WGBH's distinctive and well-recognized audio sounder has been aired for almost 40, accompanied by different animating graphics. The first such logo appeared in 1972 and can be found on the first episode of ZOOM. The seven-second jingle begins with a blue background, with the letters "WGBH" in a yellow Helvetica font quickly zooming away from the viewer. Then, the word "Boston" quickly zooms forward (similar in motion and gradual enlargement to the V symbol in Viacom's 1976 to 1985 identification, nicknamed the V of Doom), engulfing the whole screen and creating a yellow background, after which the word "Presents" zooms forward at a fast pace in blue. This ident is generally believed to be extinct, but it has surfaced on tapes of old WGBH programming (such as the 1972 version of ZOOM, The French Chef, and 1974-1978 NOVA episodes) and in video clips. A black and white version appeared in 1974. In this version, "WGBH" and "Boston" are in black while "Presents" is in white.
The music is also used in the current ID. The "circle outline" ident, featuring two little lights forming the WGBH logo in orange began in late 1977 at the beginning of WGBH's national shows. Its jagged electronic tune and dark neon lighting had been reported to have frightened younger viewers, (indeed, many people who viewed this logo as children recollect how they feared it)  and in wake of this, was shortened to just the latter part of the animation in 1986, and eventually to the end of shows in 1993, when the sound effect was shortened to conform to PBS's desire for shorter station ID's. It is also edited out on some shows with a program's closing credits music playing over the WGBH Boston production card, such as on Arthur and Between the Lions.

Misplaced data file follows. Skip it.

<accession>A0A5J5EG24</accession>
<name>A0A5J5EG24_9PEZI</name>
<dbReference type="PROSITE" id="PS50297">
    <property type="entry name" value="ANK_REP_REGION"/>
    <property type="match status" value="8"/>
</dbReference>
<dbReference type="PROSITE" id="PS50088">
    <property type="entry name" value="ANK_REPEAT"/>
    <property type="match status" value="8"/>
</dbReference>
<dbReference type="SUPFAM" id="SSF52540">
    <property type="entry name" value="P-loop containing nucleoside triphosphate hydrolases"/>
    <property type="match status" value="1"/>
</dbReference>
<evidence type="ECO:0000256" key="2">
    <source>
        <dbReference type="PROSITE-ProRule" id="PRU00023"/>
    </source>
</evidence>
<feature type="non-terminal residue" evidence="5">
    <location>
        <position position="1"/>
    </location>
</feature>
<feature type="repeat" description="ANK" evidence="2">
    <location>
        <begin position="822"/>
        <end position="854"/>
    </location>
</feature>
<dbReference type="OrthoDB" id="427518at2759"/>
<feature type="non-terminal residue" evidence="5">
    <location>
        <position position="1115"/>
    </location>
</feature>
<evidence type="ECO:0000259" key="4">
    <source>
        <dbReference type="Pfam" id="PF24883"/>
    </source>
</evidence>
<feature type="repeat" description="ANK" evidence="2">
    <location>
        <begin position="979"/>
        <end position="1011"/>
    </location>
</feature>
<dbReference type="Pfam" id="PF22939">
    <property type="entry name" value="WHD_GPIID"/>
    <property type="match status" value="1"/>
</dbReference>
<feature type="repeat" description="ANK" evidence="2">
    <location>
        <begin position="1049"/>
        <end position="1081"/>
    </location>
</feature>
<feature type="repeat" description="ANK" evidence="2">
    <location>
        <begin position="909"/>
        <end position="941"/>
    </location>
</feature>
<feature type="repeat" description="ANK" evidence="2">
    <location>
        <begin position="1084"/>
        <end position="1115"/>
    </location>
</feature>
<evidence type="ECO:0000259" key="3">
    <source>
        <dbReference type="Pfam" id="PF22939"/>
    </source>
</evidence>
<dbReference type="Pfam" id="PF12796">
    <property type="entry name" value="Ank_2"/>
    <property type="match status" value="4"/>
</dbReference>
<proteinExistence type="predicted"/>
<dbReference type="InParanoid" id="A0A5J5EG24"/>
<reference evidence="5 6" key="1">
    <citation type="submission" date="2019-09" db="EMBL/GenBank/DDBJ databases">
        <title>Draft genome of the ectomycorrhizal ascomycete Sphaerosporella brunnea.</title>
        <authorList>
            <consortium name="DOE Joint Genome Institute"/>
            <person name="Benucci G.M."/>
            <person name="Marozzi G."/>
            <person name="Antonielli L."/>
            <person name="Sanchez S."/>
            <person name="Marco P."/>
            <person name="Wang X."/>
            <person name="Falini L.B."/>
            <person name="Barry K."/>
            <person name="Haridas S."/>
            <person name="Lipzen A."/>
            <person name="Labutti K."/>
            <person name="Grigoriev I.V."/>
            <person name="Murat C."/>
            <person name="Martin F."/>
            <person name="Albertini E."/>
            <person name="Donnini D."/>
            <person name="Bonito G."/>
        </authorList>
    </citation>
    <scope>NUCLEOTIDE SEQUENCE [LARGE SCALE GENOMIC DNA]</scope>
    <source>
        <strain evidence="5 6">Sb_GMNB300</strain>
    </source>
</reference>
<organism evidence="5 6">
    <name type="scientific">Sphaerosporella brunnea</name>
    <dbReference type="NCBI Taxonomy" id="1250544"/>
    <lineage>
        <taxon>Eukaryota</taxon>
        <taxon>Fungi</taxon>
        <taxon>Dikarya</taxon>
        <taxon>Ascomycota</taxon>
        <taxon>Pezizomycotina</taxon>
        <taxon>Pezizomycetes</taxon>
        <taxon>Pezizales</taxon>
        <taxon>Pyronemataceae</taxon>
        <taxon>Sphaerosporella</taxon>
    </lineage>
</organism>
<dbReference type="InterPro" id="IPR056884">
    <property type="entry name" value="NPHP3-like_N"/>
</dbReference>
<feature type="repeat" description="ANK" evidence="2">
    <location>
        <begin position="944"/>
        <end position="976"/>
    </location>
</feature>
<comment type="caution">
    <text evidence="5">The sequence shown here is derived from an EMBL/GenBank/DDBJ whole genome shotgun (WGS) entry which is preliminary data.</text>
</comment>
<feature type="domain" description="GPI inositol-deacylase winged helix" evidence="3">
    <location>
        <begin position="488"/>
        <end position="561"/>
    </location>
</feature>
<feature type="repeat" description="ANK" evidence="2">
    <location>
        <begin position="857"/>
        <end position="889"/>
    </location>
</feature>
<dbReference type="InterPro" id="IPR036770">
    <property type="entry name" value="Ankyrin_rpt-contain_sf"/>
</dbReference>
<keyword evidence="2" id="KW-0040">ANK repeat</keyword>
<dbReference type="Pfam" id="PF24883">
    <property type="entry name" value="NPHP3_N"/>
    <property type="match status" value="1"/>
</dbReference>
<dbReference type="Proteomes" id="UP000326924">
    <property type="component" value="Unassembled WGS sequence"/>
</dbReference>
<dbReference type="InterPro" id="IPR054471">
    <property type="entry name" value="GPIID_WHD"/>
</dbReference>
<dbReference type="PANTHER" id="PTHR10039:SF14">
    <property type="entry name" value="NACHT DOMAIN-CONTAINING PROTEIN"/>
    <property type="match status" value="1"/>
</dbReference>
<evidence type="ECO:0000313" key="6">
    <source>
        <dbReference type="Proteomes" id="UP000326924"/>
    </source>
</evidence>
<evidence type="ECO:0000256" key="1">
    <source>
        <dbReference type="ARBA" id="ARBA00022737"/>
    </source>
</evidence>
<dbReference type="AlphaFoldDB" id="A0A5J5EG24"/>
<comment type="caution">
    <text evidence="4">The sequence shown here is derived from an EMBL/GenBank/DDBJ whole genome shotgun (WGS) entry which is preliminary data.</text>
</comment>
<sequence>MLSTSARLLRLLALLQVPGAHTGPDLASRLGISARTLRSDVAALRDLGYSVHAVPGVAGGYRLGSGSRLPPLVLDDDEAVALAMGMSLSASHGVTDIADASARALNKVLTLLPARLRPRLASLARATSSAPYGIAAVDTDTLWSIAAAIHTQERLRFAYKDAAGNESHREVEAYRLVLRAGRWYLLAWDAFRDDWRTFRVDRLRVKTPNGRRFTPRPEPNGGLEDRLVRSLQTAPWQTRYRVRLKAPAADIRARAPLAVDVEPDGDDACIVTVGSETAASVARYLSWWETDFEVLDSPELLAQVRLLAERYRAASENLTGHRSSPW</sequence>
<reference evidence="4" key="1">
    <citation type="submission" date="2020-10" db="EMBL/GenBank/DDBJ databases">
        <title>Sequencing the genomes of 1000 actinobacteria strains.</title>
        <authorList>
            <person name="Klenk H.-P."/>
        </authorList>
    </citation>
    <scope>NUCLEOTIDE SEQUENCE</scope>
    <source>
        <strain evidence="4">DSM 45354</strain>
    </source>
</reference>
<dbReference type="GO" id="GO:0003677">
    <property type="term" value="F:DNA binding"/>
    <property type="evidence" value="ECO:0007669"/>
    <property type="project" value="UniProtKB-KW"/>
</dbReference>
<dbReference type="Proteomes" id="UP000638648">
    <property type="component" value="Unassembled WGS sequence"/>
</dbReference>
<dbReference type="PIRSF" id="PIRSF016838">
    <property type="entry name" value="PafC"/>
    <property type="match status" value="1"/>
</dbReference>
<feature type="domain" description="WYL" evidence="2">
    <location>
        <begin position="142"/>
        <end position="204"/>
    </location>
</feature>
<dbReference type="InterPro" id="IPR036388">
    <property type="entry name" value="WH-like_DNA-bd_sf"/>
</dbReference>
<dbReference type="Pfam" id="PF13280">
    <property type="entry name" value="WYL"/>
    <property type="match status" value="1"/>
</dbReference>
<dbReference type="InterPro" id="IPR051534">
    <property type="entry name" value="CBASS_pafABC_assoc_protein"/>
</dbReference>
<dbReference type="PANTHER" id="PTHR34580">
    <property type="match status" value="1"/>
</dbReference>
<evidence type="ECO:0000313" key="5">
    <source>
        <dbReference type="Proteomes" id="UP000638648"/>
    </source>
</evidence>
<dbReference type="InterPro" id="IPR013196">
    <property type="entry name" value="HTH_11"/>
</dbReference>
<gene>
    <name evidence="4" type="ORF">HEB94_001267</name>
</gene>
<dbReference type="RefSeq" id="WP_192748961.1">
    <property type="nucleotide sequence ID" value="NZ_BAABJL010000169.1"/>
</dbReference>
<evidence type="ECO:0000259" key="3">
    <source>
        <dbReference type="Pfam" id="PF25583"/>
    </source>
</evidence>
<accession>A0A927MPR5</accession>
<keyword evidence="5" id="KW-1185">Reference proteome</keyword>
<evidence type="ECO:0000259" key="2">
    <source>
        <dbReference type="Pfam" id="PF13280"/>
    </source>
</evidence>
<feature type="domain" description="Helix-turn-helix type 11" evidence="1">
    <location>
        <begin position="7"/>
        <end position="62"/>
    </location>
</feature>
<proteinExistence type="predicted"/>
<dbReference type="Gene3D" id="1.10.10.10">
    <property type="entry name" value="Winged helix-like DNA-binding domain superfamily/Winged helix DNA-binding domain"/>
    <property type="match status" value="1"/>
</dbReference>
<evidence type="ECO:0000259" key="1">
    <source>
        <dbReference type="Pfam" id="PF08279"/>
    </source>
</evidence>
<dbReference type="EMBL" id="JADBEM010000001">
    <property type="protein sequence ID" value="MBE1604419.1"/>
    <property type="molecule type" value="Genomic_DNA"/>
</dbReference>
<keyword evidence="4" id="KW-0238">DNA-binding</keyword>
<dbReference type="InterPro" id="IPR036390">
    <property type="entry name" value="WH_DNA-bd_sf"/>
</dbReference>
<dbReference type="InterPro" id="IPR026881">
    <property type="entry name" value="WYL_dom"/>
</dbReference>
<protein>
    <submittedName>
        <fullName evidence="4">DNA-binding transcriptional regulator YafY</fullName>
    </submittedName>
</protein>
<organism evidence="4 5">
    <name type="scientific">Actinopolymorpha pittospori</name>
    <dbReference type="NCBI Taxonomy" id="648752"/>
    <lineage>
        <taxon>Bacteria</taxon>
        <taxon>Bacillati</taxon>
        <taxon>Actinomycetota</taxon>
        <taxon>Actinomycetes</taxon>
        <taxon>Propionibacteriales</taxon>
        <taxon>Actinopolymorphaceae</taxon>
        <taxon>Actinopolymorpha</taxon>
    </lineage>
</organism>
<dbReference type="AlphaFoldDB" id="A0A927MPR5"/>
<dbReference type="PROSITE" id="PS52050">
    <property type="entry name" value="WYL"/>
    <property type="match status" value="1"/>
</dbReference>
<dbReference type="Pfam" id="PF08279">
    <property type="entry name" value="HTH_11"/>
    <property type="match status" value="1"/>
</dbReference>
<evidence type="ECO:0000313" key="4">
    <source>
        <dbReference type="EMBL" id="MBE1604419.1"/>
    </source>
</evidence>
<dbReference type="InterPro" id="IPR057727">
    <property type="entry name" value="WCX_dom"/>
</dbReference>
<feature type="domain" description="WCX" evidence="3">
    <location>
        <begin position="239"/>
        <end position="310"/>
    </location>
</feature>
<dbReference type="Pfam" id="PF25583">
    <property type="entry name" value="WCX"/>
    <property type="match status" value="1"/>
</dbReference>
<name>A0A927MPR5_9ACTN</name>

The full seven-second music appears in the "neon" station IDs on WGBH itself, along with different animation for the outline logo; one version features the 1978-style version flashing out to reveal the PBS logo, while the other features the outline done at first from the point of view of the tracing line, then zooming out to reveal the 'WGBH' logo rendered as a neon sign with the matching numeral 2 illuminating in white from behind.